The subjects of my recent posts are “creativity” and “innovation“. But what does do creativity and innovation actually mean?Discussing both terms with my colleagues, we couldn’t not notice that we sort of arrived at the same definitions. We did recognise that there was definitely a difference, but somehow couldn’t point out what it was. I decided to consult the Internet 🙂
- A new method, idea, product (Google)
- The central meaning of innovation thus relates to renewal or improvement, with novelty being a consequence of this improvement. (Wikipedia)
- Something newly introduced, such as a new method or device (dictionary.reference.com)
- The action or process of bringing something into existence (Google)
- Refers to the phenomenon whereby a person creates something new (a product, a solution, a work of art etc.) that has some kind of value (Wikipedia)
- The act of producing or causing to exist (dictionary.reference.com)
Reading definition of both those terms it is rather clear that the difference is very subtle. However:
- Every Innovation is a Creation of something new. Innovation is a Creative process.
- Not every Creation leads to Innovation. Creating new processes/devices/art doesn’t mean that something was renewed or improved.
There is a lot of tweets in the Twitterverse about changing organisations, people, processes. Not too long ago I was a consultant with “change everything” mind set. I was also surrounded by like minded people. We tried together in our crusade against bad, bad things in software development industry. I don’t feel we have achieved substantial success.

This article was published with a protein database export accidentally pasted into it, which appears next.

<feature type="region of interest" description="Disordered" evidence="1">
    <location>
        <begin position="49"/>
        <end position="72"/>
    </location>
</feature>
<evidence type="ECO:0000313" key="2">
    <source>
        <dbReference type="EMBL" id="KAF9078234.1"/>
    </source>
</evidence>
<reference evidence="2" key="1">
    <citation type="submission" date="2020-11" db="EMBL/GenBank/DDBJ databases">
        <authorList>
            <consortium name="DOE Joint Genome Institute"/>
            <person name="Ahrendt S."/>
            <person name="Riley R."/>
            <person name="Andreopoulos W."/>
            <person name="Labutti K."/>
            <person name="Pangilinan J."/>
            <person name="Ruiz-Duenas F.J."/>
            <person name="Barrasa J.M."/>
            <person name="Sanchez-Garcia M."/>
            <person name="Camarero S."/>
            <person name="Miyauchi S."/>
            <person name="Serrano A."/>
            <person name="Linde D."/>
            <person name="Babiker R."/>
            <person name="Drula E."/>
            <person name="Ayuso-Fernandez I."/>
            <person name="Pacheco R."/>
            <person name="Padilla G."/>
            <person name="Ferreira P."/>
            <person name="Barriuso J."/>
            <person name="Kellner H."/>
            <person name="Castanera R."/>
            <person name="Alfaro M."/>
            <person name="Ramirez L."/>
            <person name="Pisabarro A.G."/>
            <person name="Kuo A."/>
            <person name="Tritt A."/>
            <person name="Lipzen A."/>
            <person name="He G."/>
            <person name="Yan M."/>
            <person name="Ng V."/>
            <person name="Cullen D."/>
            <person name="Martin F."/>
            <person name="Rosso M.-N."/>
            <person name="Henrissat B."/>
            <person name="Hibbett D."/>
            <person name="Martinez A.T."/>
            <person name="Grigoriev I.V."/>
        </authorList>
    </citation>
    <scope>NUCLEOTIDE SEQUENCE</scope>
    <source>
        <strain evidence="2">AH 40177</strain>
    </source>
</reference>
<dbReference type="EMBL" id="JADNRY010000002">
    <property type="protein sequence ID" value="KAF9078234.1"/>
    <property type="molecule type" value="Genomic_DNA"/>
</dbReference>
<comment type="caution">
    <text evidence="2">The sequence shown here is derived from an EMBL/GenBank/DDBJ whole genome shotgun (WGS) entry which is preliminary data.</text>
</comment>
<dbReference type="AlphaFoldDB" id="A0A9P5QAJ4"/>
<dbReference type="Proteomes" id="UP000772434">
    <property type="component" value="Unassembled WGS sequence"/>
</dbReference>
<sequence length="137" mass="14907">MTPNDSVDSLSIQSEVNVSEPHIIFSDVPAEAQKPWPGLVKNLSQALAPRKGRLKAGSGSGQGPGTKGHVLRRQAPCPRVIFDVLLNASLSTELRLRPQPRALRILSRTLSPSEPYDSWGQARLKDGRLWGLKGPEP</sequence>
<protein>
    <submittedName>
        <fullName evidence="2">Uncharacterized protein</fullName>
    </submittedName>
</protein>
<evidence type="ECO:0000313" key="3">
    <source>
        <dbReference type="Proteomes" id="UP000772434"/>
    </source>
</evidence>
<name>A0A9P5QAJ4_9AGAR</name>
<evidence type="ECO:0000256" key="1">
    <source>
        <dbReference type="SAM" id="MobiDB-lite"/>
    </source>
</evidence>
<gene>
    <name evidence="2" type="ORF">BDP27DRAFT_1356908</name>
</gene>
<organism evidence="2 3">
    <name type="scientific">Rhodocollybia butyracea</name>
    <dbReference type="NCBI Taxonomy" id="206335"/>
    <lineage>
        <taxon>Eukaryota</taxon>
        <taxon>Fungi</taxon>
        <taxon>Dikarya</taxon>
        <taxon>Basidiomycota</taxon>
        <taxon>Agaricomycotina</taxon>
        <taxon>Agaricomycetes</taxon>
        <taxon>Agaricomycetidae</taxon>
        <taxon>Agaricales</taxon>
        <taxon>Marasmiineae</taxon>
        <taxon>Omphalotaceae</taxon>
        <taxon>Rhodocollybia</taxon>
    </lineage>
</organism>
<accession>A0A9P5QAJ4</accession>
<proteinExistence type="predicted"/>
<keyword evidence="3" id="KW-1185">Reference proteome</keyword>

After many attempts I realised the biggest problem that we have never tackled properly. PEOPLE ARE AFRAID OF CHANGES. This rather simple psychological thing has no technical or economical background.
However, there is something I observed during my attempts at the place I work.
On the other hand I observed that adopting different approach in the place I work at the moment produces better results.
I started as usual with the same consulting spiel of “we need to change“. Even with the people who saw problems it was hard to convince them to change. I got a little bit demotivated at work.
Coming back from holidays gave me new energy and new will to tackle problems. This time however I change the spiel from “we need to change” into “how about I improve this thing by doing that“. I found that in most cases there was very little resistance for improvement. Very often I tried to hide the change behind the innovation.
So, my little advise is: don’t change where/what you can’t. Disguise the change behind innovation and improvement. The change will happen by itself, the difference is: people won’t be scared of it. It also goes much better with management as they fear big bang changes the most.
Last week at CQon London 2011, one of the day’s opening session was Patrick Copeland from Google, talking about the way they innovate. Thoughts that speaker was trying to get across:
- Idea is only 1% of the successful innovation, 99% is constant repetition of try and fail cycle. Thomas Edison as an example of the cycle that lead to invention of a light bulb.
- Every idea can be a winner or a loser. Twitter was never suppose to catch up and Windows CE was suppose to be the greatest mobile platform.
- Surround yourself with innovators, not thinkers. Look for track record of innovation in portfolio/cv. Innovators beat ideas.
- Build fast, build the THING, and don’t worry about the RIGHT way of building it. Just get it out. Iterate fast. Dare to fail.
- Create Pretotypes. Google’s Android application design kit contains a paper clip and a pencil. Draw your idea, application on a piece of paper. Put it into pocket and try to use it like a real thing.
- More time you spend on the idea without releasing it, the more in love you’ll be with it. Therefore less likely to dump it.
- Data is apolitical and factual. Use data not opinion to decide upon idea, if it’s worth doing, if the prototype/prototype/beta is getting more popular, etc.
Are you feeling like innovating something now? Go and do it 🙂